Exit onto the patio outside the Presidential Suite, and the view reveals yet another level, above the 14th floor.

It's the copper-domed cupola, a.k.a. the "Lantern," which housed San Diego's first aviation beacon—243 feet above where the Hotel Beacon once stood. This was a really biug deal for San Diego, which had become known as "The Air Capital of the West" in World War I.

Appropriately, the "Father of San Diego Aviation" Major T.C. Macaulay dedicated the beacon, and pioneering aviator Eddie Stinson first switched it on. Visible for more than 25 miles, it revolved from dusk till dawn to guide aviators and navigators trying aim their planes toward the airport—but only during its first five years.

They'd also light the beacon when a ship was coming into the Port of San Diego—not only to help it avoid getting wrecked but to also notify local laborers that jobs were opening up.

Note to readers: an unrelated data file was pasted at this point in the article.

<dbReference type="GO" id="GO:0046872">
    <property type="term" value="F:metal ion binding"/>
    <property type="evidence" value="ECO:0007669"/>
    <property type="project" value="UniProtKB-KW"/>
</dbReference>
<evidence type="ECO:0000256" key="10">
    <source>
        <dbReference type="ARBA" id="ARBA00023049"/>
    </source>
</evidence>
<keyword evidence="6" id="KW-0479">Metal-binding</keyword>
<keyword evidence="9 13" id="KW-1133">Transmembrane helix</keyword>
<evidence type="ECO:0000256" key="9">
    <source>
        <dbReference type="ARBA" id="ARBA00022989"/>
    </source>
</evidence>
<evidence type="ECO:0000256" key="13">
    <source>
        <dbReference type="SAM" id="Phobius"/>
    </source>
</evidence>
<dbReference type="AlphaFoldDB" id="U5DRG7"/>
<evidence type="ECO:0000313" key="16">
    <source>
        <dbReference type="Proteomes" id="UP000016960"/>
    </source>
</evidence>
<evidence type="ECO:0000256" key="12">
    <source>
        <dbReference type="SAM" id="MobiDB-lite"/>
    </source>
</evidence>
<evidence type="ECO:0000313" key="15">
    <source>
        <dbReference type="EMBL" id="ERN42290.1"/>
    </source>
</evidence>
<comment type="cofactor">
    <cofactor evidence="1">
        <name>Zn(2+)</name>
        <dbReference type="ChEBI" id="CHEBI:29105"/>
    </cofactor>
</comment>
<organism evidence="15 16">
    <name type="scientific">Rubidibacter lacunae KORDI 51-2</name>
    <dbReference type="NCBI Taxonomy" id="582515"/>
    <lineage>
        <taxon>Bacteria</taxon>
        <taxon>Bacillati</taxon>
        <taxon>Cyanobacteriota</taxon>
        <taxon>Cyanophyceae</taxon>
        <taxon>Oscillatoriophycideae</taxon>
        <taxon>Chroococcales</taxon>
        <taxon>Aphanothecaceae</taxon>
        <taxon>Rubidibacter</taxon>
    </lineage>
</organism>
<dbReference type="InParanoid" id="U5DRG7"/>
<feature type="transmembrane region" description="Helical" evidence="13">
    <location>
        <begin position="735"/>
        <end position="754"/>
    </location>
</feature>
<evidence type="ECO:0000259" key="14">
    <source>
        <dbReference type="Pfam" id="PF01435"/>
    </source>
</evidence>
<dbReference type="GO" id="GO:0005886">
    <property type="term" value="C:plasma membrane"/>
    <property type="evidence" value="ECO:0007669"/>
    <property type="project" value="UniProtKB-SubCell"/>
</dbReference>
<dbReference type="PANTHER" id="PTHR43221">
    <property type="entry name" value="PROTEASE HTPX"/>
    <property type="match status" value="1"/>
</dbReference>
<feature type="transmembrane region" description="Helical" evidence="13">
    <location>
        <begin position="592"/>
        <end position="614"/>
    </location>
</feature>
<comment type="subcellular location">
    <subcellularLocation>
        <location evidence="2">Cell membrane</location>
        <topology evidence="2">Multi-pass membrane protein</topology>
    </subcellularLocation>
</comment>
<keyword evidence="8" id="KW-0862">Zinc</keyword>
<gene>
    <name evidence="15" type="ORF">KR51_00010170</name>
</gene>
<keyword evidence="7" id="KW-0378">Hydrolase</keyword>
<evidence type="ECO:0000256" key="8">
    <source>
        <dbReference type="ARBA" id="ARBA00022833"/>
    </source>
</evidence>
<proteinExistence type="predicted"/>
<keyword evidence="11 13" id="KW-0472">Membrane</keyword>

Today, the cupola still provides one of the best panoramic views of Downtown San Diego—certainly the best I've seen. Unfortunately, you can't just go up there on your own.

But ask a bellman to give you a tour, and he'll gladly oblige.

When the new San Diego Trust and Savings Bank building opened in 1928, it was the year before the stock market crash that kicked off the Great Depression. But the bank was steadfast.

The bank's second president, M.T. Gilmore, assured its customers that "the present situation is not nearly so perturbing as a more restricted view might suggest"—recalling that in the nearly 40 years since its founding, they'd already experienced five periods of "panic," two wars, and mixed periods of revival and recession.

"This, too, will pass" were the words that continued to carry San Diego Trust and Savings Bank through the next 66 years until the later generation decided to throw in the towel.

Fortunately, the doors on the bank didn't close forever—because it reopened as a hotel in 1999, preserving and reusing a large majority of original elements for the building's new purpose.